“The TNI (Indonesian Armed Forces) personnel are currently on their way to Timika, then to Nduga,” said Osman Marbun, head of the Jayapura National Road Development Center (BBPJN).
The soldiers, based in the capital of South Sulawesi province, are to provide security while working on the construction project, according to a military official.
“The 600 TNI personnel will be deployed around the Trans Papua road, between Wamena and Mumugu,” regional military chief Maj. Gen. Yosua Pandit Sembiring said.
The West Papua National Liberation Army (TPNPB), armed wing of the Free Papua Movement (OPM), claimed responsibility for the killings, alleging that the people they killed were soldiers from the military’s engineering detachment, and not civilian workers.
Construction on parts of the highway has been stalled for months, but President Joko Widodo has vowed to finish the project as part of his promise to develop the resource-rich area.
Criticism
Papuan House of Representatives member Laurens Kadepa criticized the military’s move, saying sending reinforcements was not a solution and would only add to the climate of fear.
“Indonesia is being watched closely by the international community, global church councils and even the United Nations due to the ongoing violence in Papua, but the central government still maintains the practice of violence,” he told BenarNews.
“The spotlight (on Indonesia) should have prompted the government to reform security measures in Papua,” he said.
Human rights activist Peneas Lokbere said sending hundreds of soldiers contradicted claims by authorities that security had been restored in Nduga and that residents have returned to their villages.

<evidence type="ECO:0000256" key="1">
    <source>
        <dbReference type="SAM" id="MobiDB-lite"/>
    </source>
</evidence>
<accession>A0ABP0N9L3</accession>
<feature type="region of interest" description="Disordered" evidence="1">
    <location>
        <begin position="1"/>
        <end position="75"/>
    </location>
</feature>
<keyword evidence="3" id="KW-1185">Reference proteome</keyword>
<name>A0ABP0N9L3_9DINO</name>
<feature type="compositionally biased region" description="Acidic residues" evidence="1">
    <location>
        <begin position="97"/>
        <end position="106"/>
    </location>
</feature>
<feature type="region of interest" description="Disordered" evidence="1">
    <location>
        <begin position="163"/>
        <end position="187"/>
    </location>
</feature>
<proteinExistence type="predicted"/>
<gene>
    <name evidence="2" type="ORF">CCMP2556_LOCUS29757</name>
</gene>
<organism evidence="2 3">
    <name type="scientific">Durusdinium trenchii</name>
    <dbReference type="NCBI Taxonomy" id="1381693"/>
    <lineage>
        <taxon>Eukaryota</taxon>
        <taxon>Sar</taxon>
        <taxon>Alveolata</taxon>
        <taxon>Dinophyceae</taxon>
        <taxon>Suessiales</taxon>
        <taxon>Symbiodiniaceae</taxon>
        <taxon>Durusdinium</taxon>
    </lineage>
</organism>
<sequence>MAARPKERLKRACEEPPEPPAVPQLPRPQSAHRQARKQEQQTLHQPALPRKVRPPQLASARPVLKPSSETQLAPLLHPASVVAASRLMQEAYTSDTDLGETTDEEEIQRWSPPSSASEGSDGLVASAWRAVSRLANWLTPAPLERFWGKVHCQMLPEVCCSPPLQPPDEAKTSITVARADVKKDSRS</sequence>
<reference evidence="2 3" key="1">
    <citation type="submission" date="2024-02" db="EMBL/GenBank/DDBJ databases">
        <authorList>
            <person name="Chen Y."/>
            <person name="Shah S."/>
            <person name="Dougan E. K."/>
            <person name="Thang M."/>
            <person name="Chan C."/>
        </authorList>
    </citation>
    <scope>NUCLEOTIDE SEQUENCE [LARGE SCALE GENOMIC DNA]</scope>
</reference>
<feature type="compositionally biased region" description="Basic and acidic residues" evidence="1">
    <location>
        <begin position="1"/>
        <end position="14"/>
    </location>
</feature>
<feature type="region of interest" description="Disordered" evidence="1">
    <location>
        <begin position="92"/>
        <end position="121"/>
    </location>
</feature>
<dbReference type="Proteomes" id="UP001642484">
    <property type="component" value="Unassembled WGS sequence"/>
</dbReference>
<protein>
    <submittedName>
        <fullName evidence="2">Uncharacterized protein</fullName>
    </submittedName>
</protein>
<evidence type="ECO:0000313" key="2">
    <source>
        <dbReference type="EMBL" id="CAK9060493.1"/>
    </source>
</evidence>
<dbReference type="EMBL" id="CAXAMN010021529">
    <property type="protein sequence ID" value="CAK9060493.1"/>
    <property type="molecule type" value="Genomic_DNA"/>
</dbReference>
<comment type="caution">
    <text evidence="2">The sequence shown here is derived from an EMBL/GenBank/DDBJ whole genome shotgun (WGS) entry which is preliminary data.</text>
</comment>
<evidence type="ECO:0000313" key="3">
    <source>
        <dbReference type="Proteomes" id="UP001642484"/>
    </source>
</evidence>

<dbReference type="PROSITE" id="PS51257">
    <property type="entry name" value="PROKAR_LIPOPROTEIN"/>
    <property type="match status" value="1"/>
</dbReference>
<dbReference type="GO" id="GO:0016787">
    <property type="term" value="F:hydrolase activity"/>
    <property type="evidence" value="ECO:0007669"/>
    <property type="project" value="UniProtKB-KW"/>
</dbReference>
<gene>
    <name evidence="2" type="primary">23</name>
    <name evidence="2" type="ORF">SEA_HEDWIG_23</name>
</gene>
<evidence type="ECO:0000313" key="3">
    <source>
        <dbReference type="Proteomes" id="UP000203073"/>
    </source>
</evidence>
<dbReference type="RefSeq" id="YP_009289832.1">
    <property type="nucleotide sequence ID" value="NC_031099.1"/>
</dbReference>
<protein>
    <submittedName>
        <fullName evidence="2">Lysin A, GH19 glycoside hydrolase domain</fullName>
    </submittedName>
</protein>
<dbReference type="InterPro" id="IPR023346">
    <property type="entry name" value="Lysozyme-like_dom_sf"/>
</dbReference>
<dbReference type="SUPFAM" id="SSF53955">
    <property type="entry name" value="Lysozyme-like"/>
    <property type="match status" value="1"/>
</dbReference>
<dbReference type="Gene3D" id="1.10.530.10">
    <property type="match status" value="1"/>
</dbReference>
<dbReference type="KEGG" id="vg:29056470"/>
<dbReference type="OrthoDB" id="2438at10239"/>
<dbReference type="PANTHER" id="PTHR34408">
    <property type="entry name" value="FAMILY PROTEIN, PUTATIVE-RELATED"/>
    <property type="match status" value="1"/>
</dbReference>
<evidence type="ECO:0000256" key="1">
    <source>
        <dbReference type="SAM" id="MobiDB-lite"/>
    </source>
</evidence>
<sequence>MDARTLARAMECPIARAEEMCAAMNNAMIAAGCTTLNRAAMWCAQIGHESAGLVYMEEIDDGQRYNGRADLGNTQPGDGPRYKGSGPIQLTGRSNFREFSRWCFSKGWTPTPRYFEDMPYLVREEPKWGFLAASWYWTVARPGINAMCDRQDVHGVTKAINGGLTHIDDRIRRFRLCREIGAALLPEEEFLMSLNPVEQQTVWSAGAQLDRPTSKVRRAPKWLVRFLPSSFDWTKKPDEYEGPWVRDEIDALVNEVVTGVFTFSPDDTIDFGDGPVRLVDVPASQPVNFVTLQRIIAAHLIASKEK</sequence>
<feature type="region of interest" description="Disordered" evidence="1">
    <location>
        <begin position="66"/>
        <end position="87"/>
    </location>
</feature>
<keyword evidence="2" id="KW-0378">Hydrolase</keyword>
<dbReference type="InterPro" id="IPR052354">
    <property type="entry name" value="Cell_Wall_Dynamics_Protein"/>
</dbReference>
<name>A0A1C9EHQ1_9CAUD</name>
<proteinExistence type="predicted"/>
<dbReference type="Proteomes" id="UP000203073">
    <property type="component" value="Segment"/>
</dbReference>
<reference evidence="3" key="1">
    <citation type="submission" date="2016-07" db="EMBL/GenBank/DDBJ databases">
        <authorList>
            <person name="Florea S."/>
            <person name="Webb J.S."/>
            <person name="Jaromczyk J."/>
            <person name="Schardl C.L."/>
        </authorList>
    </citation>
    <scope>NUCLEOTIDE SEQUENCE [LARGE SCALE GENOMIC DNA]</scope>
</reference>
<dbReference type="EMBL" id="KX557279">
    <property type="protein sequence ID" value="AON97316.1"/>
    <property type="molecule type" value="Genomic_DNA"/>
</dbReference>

“If indeed the situation in Nduga is peaceful, why is the TNI sending reinforcements? That will only prolong people’s trauma,” he said.
Nduga resident Raga Kogoya called the decision to send more troops unfair.
“We are only a few, why must we continue to be subjected to security operations,” Raga told BenarNews.
Daniel Kogoya, spokesman for the Nduga Regency Regional Secretariat, said the local government remains focused on providing food and health care to residents who were uprooted from their homes by the violence.
“Many people are still displaced. They have little food to eat and their health is deteriorating,” Daniel said. “Displaced children have been unable to attend classes while exams are approaching.”
Papua is one of the archipelago’s poorest regions despite its rich natural resources. It declared independence from Dutch colonial rule on Dec. 1, 1961, but that was rejected by the Netherlands and later by Indonesia.
In 1963, Indonesian forces invaded the region and annexed it, and six years later held a controversial referendum in which, according to rights groups, security forces selected slightly more than 1,000 people to agree to the region’s formal absorption into the archipelagic nation.
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3) UK petition calls for West Papua chemical weapons investigation
2:18 pm today
West Papuan independence campaigners are supporting a British parliamentary petition calling for investigations into Indonesia's alleged chemical weapon use in Papua.
Labour MP Alex Sobel last month filed a motion demanding the British government and the Organisation for the Prohibition of Chemical Weapons investigate.
Since then, 22 other MPs have added their names to the petition, which claims there is "sufficient documentary evidence" of chemical weapon use by Indonesia's military in Papua.
The motion said there was witness testimony and journalistic reporting showing Indonesia's military has used "burn-causing chemicals, potentially including white phosphorous".
Indonesia's military and government have described the claims as baseless.
The motion also noted increased Indonesian military and police activity in Papua's Nduga regency, where the security forces are pursuing members of the West Papua Liberation Army.
The Free West Papua Campaign said supporters in the UK can contact their local MP to register support for the motion.